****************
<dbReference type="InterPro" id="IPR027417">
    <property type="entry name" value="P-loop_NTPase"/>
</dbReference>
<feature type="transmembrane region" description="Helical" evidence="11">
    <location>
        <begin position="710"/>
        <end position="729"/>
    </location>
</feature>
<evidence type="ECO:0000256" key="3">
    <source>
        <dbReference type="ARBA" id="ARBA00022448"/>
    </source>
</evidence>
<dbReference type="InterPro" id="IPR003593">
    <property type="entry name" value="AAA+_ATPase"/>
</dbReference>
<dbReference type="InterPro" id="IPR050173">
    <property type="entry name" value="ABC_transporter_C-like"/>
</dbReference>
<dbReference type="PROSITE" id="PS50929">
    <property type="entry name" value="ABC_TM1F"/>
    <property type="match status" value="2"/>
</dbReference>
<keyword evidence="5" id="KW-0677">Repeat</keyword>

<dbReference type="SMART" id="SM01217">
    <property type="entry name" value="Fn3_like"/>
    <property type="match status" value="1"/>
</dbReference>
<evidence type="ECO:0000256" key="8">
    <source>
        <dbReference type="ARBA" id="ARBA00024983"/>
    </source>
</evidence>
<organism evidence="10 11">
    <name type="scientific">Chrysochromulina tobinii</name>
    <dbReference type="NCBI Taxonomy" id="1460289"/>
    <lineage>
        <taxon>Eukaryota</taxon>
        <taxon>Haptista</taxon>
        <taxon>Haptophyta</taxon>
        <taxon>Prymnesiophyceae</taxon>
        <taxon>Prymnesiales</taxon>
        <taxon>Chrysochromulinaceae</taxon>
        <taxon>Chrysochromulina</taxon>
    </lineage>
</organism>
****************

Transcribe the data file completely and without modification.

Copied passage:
<dbReference type="InterPro" id="IPR027417">
    <property type="entry name" value="P-loop_NTPase"/>
</dbReference>
<feature type="transmembrane region" description="Helical" evidence="11">
    <location>
        <begin position="710"/>
        <end position="729"/>
    </location>
</feature>
<evidence type="ECO:0000256" key="3">
    <source>
        <dbReference type="ARBA" id="ARBA00022448"/>
    </source>
</evidence>
<dbReference type="InterPro" id="IPR003593">
    <property type="entry name" value="AAA+_ATPase"/>
</dbReference>
<dbReference type="InterPro" id="IPR050173">
    <property type="entry name" value="ABC_transporter_C-like"/>
</dbReference>
<dbReference type="PROSITE" id="PS50929">
    <property type="entry name" value="ABC_TM1F"/>
    <property type="match status" value="2"/>
</dbReference>
<keyword evidence="5" id="KW-0677">Repeat</keyword>

<dbReference type="SMART" id="SM01217">
    <property type="entry name" value="Fn3_like"/>
    <property type="match status" value="1"/>
</dbReference>
<evidence type="ECO:0000256" key="8">
    <source>
        <dbReference type="ARBA" id="ARBA00024983"/>
    </source>
</evidence>
<organism evidence="10 11">
    <name type="scientific">Chrysochromulina tobinii</name>
    <dbReference type="NCBI Taxonomy" id="1460289"/>
    <lineage>
        <taxon>Eukaryota</taxon>
        <taxon>Haptista</taxon>
        <taxon>Haptophyta</taxon>
        <taxon>Prymnesiophyceae</taxon>
        <taxon>Prymnesiales</taxon>
        <taxon>Chrysochromulinaceae</taxon>
        <taxon>Chrysochromulina</taxon>
    </lineage>
</organism>